GBM is the most frequent primary brain tumor and is well known for its poor prognosis despite multimodal therapies. The rapid relapse of tumor in GBM patients has indeed been regarded for years as the major cause of the lack of GBM spread out of the central nervous system. However, there are several clinical descriptions of glioblastoma metastasis. In 1928, Davis and colleagues described the first case ever reported of glioblastoma metastasis in a 31-year-old woman. Since then, a growing body of evidence has shown the capacity of GBM to spread not only via the cerebrospinal fluid (CSF) but also via blood or lymphatic vessels [96, 97] (Figure 1(e)). Interestingly, the number of GBM metastatic reports increases progressively [98]. This could be explained by a higher rate of diagnosis not only due to imaging improvement but also due to the modest but real increase of patient survival and outcomes. Interestingly, the incidence of glioma metastases on postmortem examinations ranges from 6 to 25% for supratentorial tumors [99, 100]. The actual delay between the initial tumor diagnosis and metastases found in the literature is 1 to 60 months [101]. Thus, clinical evidences allow to asserting the existence of CTC and DTC in GBM.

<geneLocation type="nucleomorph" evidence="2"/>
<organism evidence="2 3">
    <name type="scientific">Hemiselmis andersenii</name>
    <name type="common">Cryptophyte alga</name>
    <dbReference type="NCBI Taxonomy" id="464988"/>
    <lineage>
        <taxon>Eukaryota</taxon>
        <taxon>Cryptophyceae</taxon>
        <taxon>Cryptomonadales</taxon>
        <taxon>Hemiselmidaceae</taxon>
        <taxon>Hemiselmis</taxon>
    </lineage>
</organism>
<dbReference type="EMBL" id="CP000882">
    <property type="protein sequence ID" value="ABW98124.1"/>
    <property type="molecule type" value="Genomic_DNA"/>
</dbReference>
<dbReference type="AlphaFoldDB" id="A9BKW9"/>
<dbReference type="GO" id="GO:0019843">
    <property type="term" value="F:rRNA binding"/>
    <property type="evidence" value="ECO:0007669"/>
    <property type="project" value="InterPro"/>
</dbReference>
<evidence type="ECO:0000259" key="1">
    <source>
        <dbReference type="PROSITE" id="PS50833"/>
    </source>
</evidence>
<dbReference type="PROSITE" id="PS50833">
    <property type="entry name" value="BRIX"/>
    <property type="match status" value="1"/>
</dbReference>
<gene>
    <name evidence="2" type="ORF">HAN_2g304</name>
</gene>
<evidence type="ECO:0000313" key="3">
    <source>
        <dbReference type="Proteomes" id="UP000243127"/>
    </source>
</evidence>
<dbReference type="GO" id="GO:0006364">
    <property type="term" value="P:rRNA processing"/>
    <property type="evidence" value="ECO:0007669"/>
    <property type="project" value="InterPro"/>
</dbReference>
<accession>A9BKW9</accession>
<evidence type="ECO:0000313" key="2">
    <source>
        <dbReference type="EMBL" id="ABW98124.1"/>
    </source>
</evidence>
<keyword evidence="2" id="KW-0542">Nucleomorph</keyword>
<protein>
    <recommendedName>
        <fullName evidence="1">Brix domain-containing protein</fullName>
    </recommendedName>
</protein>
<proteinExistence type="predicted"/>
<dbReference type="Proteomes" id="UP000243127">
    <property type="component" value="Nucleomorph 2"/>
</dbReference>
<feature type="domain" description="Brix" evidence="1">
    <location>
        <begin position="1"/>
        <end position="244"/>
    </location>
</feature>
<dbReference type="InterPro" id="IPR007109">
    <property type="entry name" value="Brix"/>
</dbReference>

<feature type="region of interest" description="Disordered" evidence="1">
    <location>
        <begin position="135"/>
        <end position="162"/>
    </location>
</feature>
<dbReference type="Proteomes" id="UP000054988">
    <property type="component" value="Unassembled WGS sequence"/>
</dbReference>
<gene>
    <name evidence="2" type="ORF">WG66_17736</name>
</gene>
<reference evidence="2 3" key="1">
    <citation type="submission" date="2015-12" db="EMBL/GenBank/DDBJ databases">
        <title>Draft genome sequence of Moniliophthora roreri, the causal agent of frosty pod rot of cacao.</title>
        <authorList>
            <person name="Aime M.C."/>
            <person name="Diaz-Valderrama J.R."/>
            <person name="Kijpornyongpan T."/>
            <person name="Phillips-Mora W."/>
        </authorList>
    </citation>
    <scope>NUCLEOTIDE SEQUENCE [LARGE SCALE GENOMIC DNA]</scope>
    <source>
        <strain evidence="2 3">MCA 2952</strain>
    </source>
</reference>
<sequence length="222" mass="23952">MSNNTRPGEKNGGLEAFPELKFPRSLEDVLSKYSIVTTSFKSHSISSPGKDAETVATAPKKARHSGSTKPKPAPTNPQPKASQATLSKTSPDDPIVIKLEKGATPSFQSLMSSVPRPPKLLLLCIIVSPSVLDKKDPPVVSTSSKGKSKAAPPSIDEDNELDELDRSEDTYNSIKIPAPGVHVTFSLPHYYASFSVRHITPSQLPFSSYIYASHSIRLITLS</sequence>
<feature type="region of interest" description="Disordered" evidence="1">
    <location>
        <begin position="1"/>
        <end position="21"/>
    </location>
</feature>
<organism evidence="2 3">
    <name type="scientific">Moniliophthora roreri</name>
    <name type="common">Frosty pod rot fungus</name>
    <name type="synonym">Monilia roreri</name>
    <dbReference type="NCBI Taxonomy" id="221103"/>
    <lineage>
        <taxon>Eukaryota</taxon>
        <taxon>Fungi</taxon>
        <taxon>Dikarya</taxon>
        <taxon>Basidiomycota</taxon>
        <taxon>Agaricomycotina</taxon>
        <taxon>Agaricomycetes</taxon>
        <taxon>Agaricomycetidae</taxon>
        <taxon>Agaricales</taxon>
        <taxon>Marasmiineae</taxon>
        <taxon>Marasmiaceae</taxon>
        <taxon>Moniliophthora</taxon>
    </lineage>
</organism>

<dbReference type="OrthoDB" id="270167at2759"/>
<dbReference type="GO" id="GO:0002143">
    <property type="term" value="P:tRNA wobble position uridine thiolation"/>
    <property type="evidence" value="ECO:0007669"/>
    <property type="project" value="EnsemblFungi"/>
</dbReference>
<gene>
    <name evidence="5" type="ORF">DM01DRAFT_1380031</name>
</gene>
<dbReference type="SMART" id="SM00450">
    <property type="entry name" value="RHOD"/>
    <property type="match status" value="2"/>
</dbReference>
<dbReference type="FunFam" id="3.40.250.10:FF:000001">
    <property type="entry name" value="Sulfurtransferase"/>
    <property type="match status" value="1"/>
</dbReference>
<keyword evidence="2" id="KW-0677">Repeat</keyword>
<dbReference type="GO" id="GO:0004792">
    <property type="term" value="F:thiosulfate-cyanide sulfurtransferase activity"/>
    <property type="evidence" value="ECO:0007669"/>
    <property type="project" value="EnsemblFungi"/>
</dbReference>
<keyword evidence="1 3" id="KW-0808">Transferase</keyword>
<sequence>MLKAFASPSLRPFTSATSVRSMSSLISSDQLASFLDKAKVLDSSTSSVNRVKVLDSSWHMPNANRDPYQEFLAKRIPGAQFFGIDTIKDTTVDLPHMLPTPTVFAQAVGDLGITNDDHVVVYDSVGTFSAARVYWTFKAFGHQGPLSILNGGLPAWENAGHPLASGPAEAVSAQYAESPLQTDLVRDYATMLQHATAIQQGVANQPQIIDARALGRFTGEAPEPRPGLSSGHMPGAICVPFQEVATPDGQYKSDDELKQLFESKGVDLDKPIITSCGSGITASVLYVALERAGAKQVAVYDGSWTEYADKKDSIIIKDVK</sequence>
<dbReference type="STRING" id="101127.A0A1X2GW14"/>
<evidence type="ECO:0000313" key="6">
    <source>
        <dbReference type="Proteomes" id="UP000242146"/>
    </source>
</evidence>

6.2. CSC in Glioblastoma

Ignatova et al. first highlighted the presence of CSC in GBM [102] (Figure 1(a)). Many similarities exist between GSC and normal stem cells in the adult brain, also termed neural stem cells (NSC). These populations indeed share particular resemblances in gene expression and signaling pathways including Notch, Wnt, or TGF-β signaling [103105]. CD133 or prominin-1 was proposed as a biomarker of tumor progression/initiation cells described in glioblastoma [106], but it appeared later to be insufficient as CD133-negative cells were also able to initiate tumors [107]. Interestingly, not only Sox2 (a transcription factor) but also nestin (an intermediate filament protein) and integrin α6 expression are highly expressed in GSC population [108, 109]. EGFR, whose amplification and mutations are well known in GBM, also promotes stemness in GBM cells [110]. Although it is unclear whether GSC result from cancerous transformation of NSC, they have been demonstrated to preferentially locate in specific niches, more specifically in neurogenic niches, such as subventricular zone [111]. Evidence also considers their presence in necrotic niches [112] or in tumor edge niches [113].